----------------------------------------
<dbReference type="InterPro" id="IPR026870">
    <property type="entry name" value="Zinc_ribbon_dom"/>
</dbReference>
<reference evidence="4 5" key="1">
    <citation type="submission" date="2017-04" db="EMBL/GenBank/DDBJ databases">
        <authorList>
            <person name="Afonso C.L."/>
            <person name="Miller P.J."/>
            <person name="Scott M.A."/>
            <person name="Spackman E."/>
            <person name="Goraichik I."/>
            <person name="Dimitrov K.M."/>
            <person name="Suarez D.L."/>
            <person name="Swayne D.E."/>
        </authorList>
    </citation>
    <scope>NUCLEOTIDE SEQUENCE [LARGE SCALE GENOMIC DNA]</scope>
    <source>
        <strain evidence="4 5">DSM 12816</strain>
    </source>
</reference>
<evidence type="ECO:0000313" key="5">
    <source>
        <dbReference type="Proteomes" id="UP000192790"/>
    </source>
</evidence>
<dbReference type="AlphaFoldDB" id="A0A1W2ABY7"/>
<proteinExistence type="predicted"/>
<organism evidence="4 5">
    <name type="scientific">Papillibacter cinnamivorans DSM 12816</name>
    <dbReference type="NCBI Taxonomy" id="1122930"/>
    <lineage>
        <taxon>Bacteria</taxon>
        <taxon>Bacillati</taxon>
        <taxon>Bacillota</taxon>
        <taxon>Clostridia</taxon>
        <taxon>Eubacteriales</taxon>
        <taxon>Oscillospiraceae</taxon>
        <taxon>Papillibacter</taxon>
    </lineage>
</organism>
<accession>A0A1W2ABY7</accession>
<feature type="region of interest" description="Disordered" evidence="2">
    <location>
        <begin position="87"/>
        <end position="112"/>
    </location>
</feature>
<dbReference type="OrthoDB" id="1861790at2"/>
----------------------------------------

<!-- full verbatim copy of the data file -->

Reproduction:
<dbReference type="InterPro" id="IPR026870">
    <property type="entry name" value="Zinc_ribbon_dom"/>
</dbReference>
<reference evidence="4 5" key="1">
    <citation type="submission" date="2017-04" db="EMBL/GenBank/DDBJ databases">
        <authorList>
            <person name="Afonso C.L."/>
            <person name="Miller P.J."/>
            <person name="Scott M.A."/>
            <person name="Spackman E."/>
            <person name="Goraichik I."/>
            <person name="Dimitrov K.M."/>
            <person name="Suarez D.L."/>
            <person name="Swayne D.E."/>
        </authorList>
    </citation>
    <scope>NUCLEOTIDE SEQUENCE [LARGE SCALE GENOMIC DNA]</scope>
    <source>
        <strain evidence="4 5">DSM 12816</strain>
    </source>
</reference>
<evidence type="ECO:0000313" key="5">
    <source>
        <dbReference type="Proteomes" id="UP000192790"/>
    </source>
</evidence>
<dbReference type="AlphaFoldDB" id="A0A1W2ABY7"/>
<proteinExistence type="predicted"/>
<organism evidence="4 5">
    <name type="scientific">Papillibacter cinnamivorans DSM 12816</name>
    <dbReference type="NCBI Taxonomy" id="1122930"/>
    <lineage>
        <taxon>Bacteria</taxon>
        <taxon>Bacillati</taxon>
        <taxon>Bacillota</taxon>
        <taxon>Clostridia</taxon>
        <taxon>Eubacteriales</taxon>
        <taxon>Oscillospiraceae</taxon>
        <taxon>Papillibacter</taxon>
    </lineage>
</organism>
<accession>A0A1W2ABY7</accession>
<feature type="region of interest" description="Disordered" evidence="2">
    <location>
        <begin position="87"/>
        <end position="112"/>
    </location>
</feature>
<dbReference type="OrthoDB" id="1861790at2"/>